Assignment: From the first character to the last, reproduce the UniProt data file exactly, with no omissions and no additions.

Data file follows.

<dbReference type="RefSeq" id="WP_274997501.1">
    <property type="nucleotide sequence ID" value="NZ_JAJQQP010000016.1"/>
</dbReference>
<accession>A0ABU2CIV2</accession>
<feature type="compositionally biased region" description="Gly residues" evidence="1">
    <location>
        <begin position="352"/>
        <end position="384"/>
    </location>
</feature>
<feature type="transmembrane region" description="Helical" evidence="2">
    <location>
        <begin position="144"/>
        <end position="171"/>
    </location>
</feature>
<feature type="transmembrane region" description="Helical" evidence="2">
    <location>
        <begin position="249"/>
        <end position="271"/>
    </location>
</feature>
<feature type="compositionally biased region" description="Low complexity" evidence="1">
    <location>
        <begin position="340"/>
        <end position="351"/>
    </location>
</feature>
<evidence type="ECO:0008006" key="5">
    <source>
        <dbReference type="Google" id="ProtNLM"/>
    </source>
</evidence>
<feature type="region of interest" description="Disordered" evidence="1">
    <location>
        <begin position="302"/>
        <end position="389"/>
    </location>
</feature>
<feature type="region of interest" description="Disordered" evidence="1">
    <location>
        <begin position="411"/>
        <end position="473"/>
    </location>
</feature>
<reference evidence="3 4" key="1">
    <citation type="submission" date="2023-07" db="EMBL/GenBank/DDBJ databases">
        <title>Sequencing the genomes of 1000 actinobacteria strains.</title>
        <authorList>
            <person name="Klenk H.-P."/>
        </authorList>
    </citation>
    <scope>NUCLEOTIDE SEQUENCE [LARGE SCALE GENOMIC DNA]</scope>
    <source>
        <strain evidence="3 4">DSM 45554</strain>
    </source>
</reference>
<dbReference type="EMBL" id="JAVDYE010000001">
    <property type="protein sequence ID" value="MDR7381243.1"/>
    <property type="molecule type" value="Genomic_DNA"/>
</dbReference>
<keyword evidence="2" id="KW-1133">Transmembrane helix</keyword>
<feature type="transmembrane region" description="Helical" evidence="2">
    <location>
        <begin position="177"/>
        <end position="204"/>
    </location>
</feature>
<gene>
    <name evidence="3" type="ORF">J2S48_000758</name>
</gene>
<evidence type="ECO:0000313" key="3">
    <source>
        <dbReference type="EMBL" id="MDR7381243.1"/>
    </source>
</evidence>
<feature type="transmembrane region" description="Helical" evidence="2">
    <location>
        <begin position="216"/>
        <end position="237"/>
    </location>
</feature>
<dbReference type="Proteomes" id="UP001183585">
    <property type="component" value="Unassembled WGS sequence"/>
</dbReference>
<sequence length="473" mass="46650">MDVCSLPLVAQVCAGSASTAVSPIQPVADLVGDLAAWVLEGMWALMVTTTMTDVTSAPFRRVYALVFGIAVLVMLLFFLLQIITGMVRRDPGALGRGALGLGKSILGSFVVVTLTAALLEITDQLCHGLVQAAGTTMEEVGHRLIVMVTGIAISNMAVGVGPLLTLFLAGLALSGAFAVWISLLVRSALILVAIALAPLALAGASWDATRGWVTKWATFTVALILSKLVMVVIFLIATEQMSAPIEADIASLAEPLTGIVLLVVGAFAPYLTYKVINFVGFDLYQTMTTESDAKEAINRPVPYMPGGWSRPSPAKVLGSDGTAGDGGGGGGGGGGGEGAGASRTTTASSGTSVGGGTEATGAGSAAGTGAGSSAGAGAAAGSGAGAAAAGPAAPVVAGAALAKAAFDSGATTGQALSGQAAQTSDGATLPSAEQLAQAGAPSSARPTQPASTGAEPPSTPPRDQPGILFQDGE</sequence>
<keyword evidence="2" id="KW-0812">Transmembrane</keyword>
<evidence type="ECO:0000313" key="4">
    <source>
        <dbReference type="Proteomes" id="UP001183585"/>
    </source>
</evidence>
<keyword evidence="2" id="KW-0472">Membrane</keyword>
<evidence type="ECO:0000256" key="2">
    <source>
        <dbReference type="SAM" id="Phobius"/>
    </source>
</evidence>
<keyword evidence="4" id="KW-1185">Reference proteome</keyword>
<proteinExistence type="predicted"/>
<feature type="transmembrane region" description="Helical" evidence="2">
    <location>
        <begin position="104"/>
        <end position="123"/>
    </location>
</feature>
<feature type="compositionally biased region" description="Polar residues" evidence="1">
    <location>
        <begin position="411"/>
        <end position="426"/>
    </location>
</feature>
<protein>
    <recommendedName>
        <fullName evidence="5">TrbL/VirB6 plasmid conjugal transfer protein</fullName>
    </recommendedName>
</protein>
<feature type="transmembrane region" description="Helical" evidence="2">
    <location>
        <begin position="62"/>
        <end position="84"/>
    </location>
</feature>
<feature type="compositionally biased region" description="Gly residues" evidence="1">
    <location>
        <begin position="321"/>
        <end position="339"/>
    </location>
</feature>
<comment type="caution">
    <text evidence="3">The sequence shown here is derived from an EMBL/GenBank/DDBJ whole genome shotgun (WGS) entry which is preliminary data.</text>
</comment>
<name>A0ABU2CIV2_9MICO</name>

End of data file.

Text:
<dbReference type="RefSeq" id="WP_274997501.1">
    <property type="nucleotide sequence ID" value="NZ_JAJQQP010000016.1"/>
</dbReference>
<accession>A0ABU2CIV2</accession>
<feature type="compositionally biased region" description="Gly residues" evidence="1">
    <location>
        <begin position="352"/>
        <end position="384"/>
    </location>
</feature>
<feature type="transmembrane region" description="Helical" evidence="2">
    <location>
        <begin position="144"/>
        <end position="171"/>
    </location>
</feature>
<feature type="transmembrane region" description="Helical" evidence="2">
    <location>
        <begin position="249"/>
        <end position="271"/>
    </location>
</feature>
<feature type="compositionally biased region" description="Low complexity" evidence="1">
    <location>
        <begin position="340"/>
        <end position="351"/>
    </location>
</feature>
<evidence type="ECO:0008006" key="5">
    <source>
        <dbReference type="Google" id="ProtNLM"/>
    </source>
</evidence>
<feature type="region of interest" description="Disordered" evidence="1">
    <location>
        <begin position="302"/>
        <end position="389"/>
    </location>
</feature>
<feature type="region of interest" description="Disordered" evidence="1">
    <location>
        <begin position="411"/>
        <end position="473"/>
    </location>
</feature>
<reference evidence="3 4" key="1">
    <citation type="submission" date="2023-07" db="EMBL/GenBank/DDBJ databases">
        <title>Sequencing the genomes of 1000 actinobacteria strains.</title>
        <authorList>
            <person name="Klenk H.-P."/>
        </authorList>
    </citation>
    <scope>NUCLEOTIDE SEQUENCE [LARGE SCALE GENOMIC DNA]</scope>
    <source>
        <strain evidence="3 4">DSM 45554</strain>
    </source>
</reference>
<dbReference type="EMBL" id="JAVDYE010000001">
    <property type="protein sequence ID" value="MDR7381243.1"/>
    <property type="molecule type" value="Genomic_DNA"/>
</dbReference>
<keyword evidence="2" id="KW-1133">Transmembrane helix</keyword>
<feature type="transmembrane region" description="Helical" evidence="2">
    <location>
        <begin position="177"/>
        <end position="204"/>
    </location>
</feature>
<gene>
    <name evidence="3" type="ORF">J2S48_000758</name>
</gene>
<evidence type="ECO:0000313" key="3">
    <source>
        <dbReference type="EMBL" id="MDR7381243.1"/>
    </source>
</evidence>
<feature type="transmembrane region" description="Helical" evidence="2">
    <location>
        <begin position="216"/>
        <end position="237"/>
    </location>
</feature>
<dbReference type="Proteomes" id="UP001183585">
    <property type="component" value="Unassembled WGS sequence"/>
</dbReference>
<sequence length="473" mass="46650">MDVCSLPLVAQVCAGSASTAVSPIQPVADLVGDLAAWVLEGMWALMVTTTMTDVTSAPFRRVYALVFGIAVLVMLLFFLLQIITGMVRRDPGALGRGALGLGKSILGSFVVVTLTAALLEITDQLCHGLVQAAGTTMEEVGHRLIVMVTGIAISNMAVGVGPLLTLFLAGLALSGAFAVWISLLVRSALILVAIALAPLALAGASWDATRGWVTKWATFTVALILSKLVMVVIFLIATEQMSAPIEADIASLAEPLTGIVLLVVGAFAPYLTYKVINFVGFDLYQTMTTESDAKEAINRPVPYMPGGWSRPSPAKVLGSDGTAGDGGGGGGGGGGGEGAGASRTTTASSGTSVGGGTEATGAGSAAGTGAGSSAGAGAAAGSGAGAAAAGPAAPVVAGAALAKAAFDSGATTGQALSGQAAQTSDGATLPSAEQLAQAGAPSSARPTQPASTGAEPPSTPPRDQPGILFQDGE</sequence>
<keyword evidence="2" id="KW-0812">Transmembrane</keyword>
<evidence type="ECO:0000313" key="4">
    <source>
        <dbReference type="Proteomes" id="UP001183585"/>
    </source>
</evidence>
<keyword evidence="2" id="KW-0472">Membrane</keyword>
<evidence type="ECO:0000256" key="2">
    <source>
        <dbReference type="SAM" id="Phobius"/>
    </source>
</evidence>
<keyword evidence="4" id="KW-1185">Reference proteome</keyword>
<proteinExistence type="predicted"/>
<feature type="transmembrane region" description="Helical" evidence="2">
    <location>
        <begin position="104"/>
        <end position="123"/>
    </location>
</feature>
<feature type="compositionally biased region" description="Polar residues" evidence="1">
    <location>
        <begin position="411"/>
        <end position="426"/>
    </location>
</feature>
<protein>
    <recommendedName>
        <fullName evidence="5">TrbL/VirB6 plasmid conjugal transfer protein</fullName>
    </recommendedName>
</protein>
<feature type="transmembrane region" description="Helical" evidence="2">
    <location>
        <begin position="62"/>
        <end position="84"/>
    </location>
</feature>
<feature type="compositionally biased region" description="Gly residues" evidence="1">
    <location>
        <begin position="321"/>
        <end position="339"/>
    </location>
</feature>
<comment type="caution">
    <text evidence="3">The sequence shown here is derived from an EMBL/GenBank/DDBJ whole genome shotgun (WGS) entry which is preliminary data.</text>
</comment>
<name>A0ABU2CIV2_9MICO</name>